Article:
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Herbal Medicine FAQs

In my clinical experience herbal medicine provides gentle yet profound support and relief from common complaints and chronic symptoms. Enabling patients to implement the dietary and lifestyle changes that support their long term health- once you feel better you can do better.

What is a Medical Herbalist?

I completed a BSC degree in Herbal Medicine at the University of Westminster and graduated with First class honours. Areas of study include biochemistry, physiology, pharmacology, pathology as well as clinical skills and required hours with patients in the student clinic. A medical herbalist can legally diagnose, prescribe and dispense medicinal herbal formulas including restricted herbs that are not for general sale.

How does Herbal Medicine work?

Plants contain a vast array of constituents known as phytochemicals, which can be used to gently support, rebalance and modify our own biochemistry.

Herbs can be grouped according to their actions and many are specific to particular organs or body systems.

For example, herbal actions that may be used in a formula to restore digestive function can include:

· Astringents (can reduce loose stools), bitters (to stimulate digestive juices).

· Carminatives (to reduce gas and bloating).

· Cholagogues and choleretics (to support bile production and flow).

· Demulcents and anti-inflammatory’s (to soothe and reduce inflammation).

· Laxatives (to support regularity).

· Spasmolytic (to resolve cramping).

· Hepatics (to support the liver).

· Pungent and aromatics (to stimulate appetite and reduce nausea or indigestion).

· Anti-microbials (to clear infection).

· Antacids or mucoprotective herbs (to reduce reflux or sooth ulcers).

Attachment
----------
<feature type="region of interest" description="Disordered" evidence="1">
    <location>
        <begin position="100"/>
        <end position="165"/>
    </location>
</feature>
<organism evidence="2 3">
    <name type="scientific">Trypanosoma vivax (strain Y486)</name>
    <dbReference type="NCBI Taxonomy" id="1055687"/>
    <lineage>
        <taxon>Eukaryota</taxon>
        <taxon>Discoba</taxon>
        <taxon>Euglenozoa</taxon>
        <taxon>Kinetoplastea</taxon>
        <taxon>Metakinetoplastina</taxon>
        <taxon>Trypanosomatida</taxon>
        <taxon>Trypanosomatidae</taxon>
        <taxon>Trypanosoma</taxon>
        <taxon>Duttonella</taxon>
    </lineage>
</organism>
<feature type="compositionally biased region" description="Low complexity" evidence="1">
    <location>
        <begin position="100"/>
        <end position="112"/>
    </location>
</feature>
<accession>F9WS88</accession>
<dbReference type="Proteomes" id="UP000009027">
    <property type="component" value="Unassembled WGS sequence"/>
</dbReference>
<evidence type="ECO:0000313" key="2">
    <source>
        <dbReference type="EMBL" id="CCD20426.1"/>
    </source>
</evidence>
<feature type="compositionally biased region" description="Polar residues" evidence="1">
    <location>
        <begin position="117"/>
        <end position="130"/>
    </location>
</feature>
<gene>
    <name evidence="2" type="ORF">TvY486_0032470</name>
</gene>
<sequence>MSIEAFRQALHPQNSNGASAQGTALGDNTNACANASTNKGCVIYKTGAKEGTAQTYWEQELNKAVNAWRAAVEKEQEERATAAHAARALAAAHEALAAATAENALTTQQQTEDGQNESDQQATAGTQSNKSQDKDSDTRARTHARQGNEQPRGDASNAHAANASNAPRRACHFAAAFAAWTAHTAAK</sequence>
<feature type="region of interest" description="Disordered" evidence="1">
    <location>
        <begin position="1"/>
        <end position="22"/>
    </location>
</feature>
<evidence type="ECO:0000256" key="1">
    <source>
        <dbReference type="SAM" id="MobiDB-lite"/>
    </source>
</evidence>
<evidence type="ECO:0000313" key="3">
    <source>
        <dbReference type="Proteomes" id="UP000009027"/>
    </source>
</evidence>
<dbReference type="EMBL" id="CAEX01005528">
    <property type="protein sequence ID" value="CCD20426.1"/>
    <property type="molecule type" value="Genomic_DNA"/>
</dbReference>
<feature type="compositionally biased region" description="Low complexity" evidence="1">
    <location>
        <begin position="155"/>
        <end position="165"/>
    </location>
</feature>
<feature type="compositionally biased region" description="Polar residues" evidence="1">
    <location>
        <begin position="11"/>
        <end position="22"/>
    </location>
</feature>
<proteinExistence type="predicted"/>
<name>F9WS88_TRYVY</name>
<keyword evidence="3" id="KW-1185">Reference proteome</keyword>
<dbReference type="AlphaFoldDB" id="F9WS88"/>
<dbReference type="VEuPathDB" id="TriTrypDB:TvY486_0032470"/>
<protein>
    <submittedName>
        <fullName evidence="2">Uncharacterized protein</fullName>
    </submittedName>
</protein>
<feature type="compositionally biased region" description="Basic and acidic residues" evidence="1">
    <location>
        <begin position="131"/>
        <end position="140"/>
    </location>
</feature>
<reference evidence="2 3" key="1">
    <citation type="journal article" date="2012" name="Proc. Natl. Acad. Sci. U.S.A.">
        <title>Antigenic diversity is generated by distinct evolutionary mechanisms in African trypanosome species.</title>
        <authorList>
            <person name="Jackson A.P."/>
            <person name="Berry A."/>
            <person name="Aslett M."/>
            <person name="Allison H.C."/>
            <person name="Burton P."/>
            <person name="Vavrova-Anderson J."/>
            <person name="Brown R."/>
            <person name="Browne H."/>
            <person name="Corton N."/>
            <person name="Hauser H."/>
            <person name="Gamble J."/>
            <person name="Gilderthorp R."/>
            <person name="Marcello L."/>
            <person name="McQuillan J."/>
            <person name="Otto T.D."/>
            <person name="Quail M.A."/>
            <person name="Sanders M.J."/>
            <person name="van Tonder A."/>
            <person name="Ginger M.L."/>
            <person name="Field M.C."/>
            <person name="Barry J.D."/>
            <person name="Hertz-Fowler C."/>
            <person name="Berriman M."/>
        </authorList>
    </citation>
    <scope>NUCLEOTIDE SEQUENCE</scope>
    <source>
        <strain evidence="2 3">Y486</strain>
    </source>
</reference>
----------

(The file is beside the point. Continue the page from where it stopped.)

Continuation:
A personal prescription might also include herbs to support the nervous system if stress was affecting digestion, or the immune system if you are reacting to multiple foods, or hormones if symptoms are worse at a certain time of the month.

As a form of holistic therapy, a medical herbalist would look at you and how your symptoms are related and seek to resolve the contributing factors not just supress a symptom.


What can I use herbal medicine for?

People can take herbal medicine for many different reasons. Patients might have a specific medical condition, be suffering from stress or anxiety, or just wish to maximise their well-being. While many herbs can provide symptom relief, the aim of herbal medicine is to treat the whole person and restore health not just supress symptoms. Herbal medicine can be really beneficial in supporting chronic long-term conditions and also, in acute first aid situation and as an adjunct to conventional therapies.

How long will it take for me to feel better?

This will be different for everyone and depend on your starting point. Some patients feel the benefits immediately, and some effects may take longer to feel. You may be prescribed a formula for acute relief of immediate symptoms and a main formula to address longer term issues, generally to experience the full benefits 3 months minimum is recommended, although the formula maybe adjusted as you go to address changing patterns in symptoms.

Some patients can take a short course of herbs to rebalance and return to their desired state of health while others with chronic and long-term conditions such as auto-immune may wish to continue to take herbs for a longer period of time to keep their condition in remission. Some herbs are only for short term use while others are safe to take long term.

How do I take them?

Herbal tinctures are taken in a specified dose usually in water or a little juice to mask the taste, at specified times each day, usually after a meal, or before if indicated.

Herbal tablets or capsules are also taken with water as above.